“The goal is to be able to meet all of the customer needs, and the way we approach it is really a matter of prioritization based on the customers’ request, and what they’re asking for. We acknowledge that we made an announcement recently regarding Ku-band connectivity; that was driven by customer interest, but as I might have told you in the past, our goal is to be able to offer various connectivity solutions. It’s something we monitor very closely,” says Mullot.

Majid Louis, product strategy manager for the CSeries’ cabin avionics, adds, “We have spent an extensive amount of time studying all of these systems to understand what technology we need to accommodate [customers]. There are a lot of provisions, ATG, Ku and Ka antennas. We have been in touch with Gogo for testing.”

Both Thales and Panasonic IFE  systems are offered in the CSeries catalog. “Because it’s complex and expensive, we asked ourselves – do we need seat-back IFE? But it’s not going away immediately [in the industry].” On the contrary, says Mullot, “There has been clear interest in taking seat-back IFE from some of our customers. There are some specific markets, some regions more attracted to do that than others. But there will be seat-back IFE; I’m convinced of it.”

Wireless IFE will also be an option for CSeries customers. “We will use the system from Panasonic for media broadcast to passenger devices. It’s something that we’ll be testing,” he says.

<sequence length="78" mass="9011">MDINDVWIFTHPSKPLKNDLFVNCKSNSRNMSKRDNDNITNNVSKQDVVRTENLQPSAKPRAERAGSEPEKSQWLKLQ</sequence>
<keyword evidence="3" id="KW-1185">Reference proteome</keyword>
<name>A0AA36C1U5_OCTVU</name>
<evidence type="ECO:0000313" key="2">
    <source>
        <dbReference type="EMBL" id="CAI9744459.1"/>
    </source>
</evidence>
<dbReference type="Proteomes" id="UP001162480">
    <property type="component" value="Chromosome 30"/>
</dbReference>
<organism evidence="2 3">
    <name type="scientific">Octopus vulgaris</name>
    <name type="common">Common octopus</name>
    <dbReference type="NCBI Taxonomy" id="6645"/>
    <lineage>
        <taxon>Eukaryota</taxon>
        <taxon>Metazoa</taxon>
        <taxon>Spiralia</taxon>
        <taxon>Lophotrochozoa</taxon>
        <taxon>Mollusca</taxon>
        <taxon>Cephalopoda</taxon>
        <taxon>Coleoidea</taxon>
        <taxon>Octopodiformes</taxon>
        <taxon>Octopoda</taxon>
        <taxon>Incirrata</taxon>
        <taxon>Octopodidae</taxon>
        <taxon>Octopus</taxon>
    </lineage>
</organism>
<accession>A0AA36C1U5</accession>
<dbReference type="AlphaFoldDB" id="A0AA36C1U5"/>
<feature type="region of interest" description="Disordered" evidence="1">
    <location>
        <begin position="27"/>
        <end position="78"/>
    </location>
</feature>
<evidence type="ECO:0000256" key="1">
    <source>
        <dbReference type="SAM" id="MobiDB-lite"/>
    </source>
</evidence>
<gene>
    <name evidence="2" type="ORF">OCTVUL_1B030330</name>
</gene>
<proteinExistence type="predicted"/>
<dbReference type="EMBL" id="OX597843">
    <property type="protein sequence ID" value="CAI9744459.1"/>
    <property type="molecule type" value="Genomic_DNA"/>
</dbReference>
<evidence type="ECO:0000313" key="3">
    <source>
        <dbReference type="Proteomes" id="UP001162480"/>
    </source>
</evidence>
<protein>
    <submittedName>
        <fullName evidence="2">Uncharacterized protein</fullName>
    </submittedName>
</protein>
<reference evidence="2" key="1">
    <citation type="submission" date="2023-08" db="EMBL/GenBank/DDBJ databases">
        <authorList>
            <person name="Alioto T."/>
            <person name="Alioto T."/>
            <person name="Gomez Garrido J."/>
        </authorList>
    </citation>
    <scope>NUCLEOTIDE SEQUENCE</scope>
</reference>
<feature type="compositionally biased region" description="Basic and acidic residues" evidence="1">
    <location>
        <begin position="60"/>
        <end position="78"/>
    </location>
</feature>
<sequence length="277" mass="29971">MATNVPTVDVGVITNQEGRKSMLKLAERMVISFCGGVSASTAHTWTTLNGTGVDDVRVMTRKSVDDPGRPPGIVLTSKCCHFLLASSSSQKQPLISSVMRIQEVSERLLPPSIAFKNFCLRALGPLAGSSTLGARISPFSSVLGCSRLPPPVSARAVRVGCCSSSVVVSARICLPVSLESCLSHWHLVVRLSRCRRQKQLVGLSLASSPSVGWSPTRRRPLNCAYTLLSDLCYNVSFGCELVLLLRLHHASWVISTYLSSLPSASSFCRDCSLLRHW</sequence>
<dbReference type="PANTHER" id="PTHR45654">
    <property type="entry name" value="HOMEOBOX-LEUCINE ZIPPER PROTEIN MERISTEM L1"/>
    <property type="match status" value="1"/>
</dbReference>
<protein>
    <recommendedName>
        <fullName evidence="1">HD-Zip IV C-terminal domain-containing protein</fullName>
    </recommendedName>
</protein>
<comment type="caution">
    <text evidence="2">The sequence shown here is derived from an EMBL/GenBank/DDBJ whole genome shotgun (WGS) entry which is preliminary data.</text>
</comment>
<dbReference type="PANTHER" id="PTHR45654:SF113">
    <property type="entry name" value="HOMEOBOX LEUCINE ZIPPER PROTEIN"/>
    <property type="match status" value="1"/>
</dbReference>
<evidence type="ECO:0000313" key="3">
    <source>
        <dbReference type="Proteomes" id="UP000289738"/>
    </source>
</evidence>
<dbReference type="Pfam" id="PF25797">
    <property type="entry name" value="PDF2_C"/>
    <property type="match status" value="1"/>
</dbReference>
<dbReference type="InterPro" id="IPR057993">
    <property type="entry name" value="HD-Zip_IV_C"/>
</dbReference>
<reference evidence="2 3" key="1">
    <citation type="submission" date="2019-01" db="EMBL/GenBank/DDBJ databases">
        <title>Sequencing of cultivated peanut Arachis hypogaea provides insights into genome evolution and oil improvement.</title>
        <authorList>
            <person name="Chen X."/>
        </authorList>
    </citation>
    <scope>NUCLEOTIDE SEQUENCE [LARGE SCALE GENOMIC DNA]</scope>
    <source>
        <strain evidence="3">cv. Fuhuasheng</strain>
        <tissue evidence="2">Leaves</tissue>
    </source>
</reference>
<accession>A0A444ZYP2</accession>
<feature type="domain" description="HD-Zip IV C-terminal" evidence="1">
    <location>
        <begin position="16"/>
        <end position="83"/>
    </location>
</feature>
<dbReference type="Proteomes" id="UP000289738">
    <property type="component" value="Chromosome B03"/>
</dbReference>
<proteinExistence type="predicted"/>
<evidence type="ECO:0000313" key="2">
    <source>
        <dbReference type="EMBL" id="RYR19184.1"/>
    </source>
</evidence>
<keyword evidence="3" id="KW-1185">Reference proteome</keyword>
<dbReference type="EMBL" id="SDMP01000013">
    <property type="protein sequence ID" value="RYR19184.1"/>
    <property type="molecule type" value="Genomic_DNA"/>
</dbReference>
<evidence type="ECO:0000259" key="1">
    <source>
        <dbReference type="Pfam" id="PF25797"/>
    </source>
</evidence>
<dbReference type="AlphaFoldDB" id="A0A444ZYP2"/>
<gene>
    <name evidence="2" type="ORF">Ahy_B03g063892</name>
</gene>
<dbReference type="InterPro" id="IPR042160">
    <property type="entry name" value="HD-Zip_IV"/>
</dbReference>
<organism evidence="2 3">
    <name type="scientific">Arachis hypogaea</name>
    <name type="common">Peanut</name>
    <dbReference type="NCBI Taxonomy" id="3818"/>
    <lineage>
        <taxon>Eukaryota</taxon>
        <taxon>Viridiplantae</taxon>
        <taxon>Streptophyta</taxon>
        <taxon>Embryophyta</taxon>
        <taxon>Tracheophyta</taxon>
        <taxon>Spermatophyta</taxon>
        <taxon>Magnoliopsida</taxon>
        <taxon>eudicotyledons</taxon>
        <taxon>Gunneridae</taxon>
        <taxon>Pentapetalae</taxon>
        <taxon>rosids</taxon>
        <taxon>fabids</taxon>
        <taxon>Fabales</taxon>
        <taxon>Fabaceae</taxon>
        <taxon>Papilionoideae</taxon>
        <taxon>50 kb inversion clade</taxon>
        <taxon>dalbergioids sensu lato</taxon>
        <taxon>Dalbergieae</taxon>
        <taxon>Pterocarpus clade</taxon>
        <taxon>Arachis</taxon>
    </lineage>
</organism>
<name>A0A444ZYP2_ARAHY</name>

This will further increase Panasonic’s content on the CSeries. From the get-go, Bombardier has worked with Panasonic on the Cabin Management System (CMS) product. “The fact that they were able to meet requirements and interface with our backbone was obviously very positive, and to be frank they have done a very good job on the CMS and have proved to a be a very reliable partner and supplier on the program.”

Louis adds, “Panasonic has the widest portfolio on the IFE market, from [inflight connectivity] to CMS … this is something we do not find in any other supplier. They are not a paper system.”

Bombardier has 203 firm orders for the CSeries, and over 500 commitments, but it aims to secure at least 300 firm orders before the aircraft enters into service. The CSeries program was grounded for three months due to a problem with its Pratt & Whitney geared turbofan engines. Swedish firm Braathens Aviation says it will not serve as launch operator of the first CSeries due to increased uncertainty about delivery delays. Bombardier insists the CSeries’ entry-into-service “remains on track” for the second half of 2015.